In Vaughan v London Borough of Lewisham and Others, the EAT upheld a tribunal’s decision to refuse an employee’s request to rely on 39 hours of secret recordings of meetings and discussions with her employer and colleagues. The tribunal considered that the employee had not disclosed the recordings to her employer and was only willing to explain their relevance in general terms. Consequently, the tribunal could not properly assess the relevance of the evidence. However, the EAT indicated that the decision might have been different if a transcript and clear explanation of relevance had been provided.
The EAT criticised the tribunal’s view that admitting covert recordings required the employee to pay for independent transcription, considering it an unnecessary expense. They suggested that any discrepancies in transcripts could be clarified by the employer listening to the relevant parts of the recording.

The importance of disclosing recordings and transcripts

As demonstrated in Vaughan v London Borough of Lewisham and Others, if an employee intends to rely on covert recordings as evidence, they should disclose both the recordings and a transcript to their employer early in the proceedings. The timing for this disclosure can vary, so seeking legal advice is crucial.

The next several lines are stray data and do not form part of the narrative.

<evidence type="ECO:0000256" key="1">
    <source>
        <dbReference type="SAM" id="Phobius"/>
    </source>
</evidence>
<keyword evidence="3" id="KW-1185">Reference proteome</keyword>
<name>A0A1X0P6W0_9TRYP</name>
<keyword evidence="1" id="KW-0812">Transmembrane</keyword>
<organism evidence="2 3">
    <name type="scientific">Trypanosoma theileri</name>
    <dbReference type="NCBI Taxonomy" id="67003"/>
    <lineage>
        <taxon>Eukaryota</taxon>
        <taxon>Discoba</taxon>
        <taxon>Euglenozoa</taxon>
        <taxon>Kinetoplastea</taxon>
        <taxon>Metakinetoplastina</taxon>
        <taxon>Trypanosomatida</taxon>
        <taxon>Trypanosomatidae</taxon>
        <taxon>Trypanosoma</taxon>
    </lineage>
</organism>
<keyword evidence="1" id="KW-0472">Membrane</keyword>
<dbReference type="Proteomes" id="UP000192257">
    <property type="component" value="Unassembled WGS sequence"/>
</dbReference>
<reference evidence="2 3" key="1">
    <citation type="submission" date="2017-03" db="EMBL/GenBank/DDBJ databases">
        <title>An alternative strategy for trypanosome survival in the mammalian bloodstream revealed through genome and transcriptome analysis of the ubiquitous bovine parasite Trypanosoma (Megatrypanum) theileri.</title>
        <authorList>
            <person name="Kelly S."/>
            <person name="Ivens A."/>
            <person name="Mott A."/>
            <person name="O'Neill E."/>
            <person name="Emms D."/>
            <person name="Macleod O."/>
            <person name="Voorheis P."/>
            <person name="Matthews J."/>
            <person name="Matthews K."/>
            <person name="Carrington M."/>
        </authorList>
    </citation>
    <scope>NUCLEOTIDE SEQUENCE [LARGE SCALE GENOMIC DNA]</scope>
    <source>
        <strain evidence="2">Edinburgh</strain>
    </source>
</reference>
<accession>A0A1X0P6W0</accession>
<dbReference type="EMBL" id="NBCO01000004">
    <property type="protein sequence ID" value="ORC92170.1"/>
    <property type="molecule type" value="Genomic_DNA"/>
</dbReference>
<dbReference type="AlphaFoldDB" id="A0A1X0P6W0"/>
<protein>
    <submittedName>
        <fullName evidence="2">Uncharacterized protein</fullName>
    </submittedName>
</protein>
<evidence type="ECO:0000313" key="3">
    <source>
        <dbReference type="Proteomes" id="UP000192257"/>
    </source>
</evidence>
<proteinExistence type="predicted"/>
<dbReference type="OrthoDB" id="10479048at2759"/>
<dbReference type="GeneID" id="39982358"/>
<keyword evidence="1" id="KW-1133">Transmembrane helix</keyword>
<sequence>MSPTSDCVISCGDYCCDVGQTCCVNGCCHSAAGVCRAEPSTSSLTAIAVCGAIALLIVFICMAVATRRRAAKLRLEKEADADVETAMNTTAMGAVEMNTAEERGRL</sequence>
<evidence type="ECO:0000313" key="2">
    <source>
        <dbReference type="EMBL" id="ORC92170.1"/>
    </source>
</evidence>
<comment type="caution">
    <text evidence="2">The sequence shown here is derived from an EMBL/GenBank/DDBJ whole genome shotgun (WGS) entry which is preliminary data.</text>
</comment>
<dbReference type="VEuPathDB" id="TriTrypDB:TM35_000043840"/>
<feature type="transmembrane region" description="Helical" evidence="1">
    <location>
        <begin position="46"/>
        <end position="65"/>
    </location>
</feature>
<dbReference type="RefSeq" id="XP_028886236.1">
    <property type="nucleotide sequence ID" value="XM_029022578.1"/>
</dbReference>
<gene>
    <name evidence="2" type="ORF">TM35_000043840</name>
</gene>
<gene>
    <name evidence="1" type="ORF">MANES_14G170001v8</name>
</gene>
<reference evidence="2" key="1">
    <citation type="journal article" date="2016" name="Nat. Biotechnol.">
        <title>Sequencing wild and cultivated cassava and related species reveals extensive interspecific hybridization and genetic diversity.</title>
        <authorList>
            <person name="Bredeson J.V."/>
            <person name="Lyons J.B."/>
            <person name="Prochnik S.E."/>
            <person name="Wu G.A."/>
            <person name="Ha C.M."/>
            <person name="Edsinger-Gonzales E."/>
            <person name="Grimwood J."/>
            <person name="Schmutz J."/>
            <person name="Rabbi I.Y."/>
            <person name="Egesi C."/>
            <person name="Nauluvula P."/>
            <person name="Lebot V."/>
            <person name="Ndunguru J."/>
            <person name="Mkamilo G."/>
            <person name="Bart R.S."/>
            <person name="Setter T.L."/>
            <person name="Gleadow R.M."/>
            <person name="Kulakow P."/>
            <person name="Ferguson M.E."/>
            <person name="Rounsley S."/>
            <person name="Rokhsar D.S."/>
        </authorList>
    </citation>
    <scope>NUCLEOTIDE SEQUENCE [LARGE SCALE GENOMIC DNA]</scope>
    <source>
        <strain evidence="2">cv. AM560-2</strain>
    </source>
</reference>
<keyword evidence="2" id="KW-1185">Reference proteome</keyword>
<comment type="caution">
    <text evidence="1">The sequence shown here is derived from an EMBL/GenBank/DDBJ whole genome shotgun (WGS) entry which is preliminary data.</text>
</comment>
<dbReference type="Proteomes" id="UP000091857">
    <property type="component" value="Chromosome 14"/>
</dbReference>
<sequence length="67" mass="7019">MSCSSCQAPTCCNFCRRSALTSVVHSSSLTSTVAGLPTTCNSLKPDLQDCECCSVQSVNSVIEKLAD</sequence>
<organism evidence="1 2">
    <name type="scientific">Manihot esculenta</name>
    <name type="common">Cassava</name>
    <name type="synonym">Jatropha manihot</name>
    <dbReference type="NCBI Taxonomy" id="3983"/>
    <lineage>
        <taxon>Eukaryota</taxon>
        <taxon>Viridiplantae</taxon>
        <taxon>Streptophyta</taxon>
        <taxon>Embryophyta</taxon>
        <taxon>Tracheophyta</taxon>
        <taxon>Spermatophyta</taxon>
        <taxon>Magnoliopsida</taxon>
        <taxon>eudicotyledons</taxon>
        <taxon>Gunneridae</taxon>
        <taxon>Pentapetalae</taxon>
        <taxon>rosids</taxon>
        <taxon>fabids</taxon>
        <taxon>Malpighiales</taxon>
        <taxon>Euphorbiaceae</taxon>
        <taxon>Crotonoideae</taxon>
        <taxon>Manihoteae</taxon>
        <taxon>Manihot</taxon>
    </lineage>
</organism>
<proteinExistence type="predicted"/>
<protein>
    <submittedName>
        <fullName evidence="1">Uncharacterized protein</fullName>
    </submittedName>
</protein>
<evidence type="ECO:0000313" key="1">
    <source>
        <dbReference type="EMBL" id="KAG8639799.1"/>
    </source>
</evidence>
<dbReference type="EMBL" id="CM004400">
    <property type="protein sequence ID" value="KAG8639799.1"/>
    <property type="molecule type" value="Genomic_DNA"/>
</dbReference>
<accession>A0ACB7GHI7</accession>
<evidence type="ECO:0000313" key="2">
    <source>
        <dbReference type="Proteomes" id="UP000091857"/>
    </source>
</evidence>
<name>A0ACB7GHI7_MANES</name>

If the employer objects to the admissibility of the evidence, the employee should make an early application to the tribunal, explaining the relevance of the recording to the case and providing a transcript.

Advice on covert recordings for employers

Updating Policies

Employers should consider specifying in their grievance and disciplinary procedures that employees are explicitly forbidden from covertly recording meetings or discussions with colleagues without their knowledge or consent.
The policy should clearly outline what constitutes misconduct and the potential disciplinary actions for such conduct, providing examples to establish clear ground rules for tribunal hearings.
For employers seeking advice on updating workplace policies or employees needing assistance with employment law matters, please contact us for expert employment law guidance.
Contact us now for a free 15-minute consultation on 0330 221 0684 or e-mail us at [email protected].

By Suraj Purohit.
Employment Paralegal at Kalra Legal Group.